I can understand its usefulness: tall stemmed whatevers are going to topple faster than those with short stems or lots of branches covered in leaves. Unless they get help.

To me, flowers represent life gone too soon.

I prefer something with a longer shelf life than cut flowers. I prefer something that’s less likely to remind me of the transience of life. 

Flowers also remind me of churches and the chapel at my school where my favourite nun, Sister Dominic, had the task of replacing them regularly.

She also had the task of going to the florist to buy them. More often than not the florist gave them over to the nuns free.  

What was that like? To receive things for nothing simply because you wore a habit. 

In any case, because I was in love with this nun when I travelled through my teens at boarding school and away from the world, my passion for her intensified and I did anything I could to be near to her, including helping her in the sacristy. 

She tolerated me there and gave me the job of smearing Brasso over each of the vases the nuns used to hold their flowers. Letting the liquid Brasso dry and go white, then scrubbing it off with a soft cloth until the vase shone like gold. 

I preferred this task with its strong chemical smell to the task of arranging flowers. Not that I ever did this.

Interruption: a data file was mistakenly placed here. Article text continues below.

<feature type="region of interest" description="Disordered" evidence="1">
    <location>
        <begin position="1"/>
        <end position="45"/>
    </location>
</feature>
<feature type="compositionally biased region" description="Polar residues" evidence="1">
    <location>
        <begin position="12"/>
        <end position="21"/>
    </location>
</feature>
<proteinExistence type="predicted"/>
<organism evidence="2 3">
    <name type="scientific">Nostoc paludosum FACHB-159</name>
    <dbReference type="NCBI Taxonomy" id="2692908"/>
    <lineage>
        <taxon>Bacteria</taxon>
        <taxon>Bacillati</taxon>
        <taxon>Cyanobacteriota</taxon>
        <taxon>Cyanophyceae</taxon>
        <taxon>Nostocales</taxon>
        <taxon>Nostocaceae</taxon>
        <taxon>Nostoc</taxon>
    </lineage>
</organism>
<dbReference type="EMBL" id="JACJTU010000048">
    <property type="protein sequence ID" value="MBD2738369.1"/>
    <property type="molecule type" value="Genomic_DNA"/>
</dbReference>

I sensed Sister Dominic disliked this task too. Not that she said as much. 

Nuns did as they were told. They went where they were told. They took on whatever was asked of them by their Reverend Mother because this was part of their vow of poverty, chastity and obedience. 

Although I spent my last several years at school contemplating the life of a nun and imaging that the only way I could be close to my favourite nun was to join her, the idea of such silent obedience appalled me, just as it did twenty years later when I entered the analytic training. 

Then, too, I figured one way of being able to stay close to my analyst, my beloved Mrs Milanova, was to become one, too. 

It was easy enough to abandon the idea of becoming a nun once I went out into the world and looked around me at all the things I would miss out on, including the company and certain pleasures of men, but to leave the analytic calling proved much harder. 

Like a flower cut down in its prime ditched from the vase, faded and ready to turn into mulch. 

When they’re so much happier left in the ground.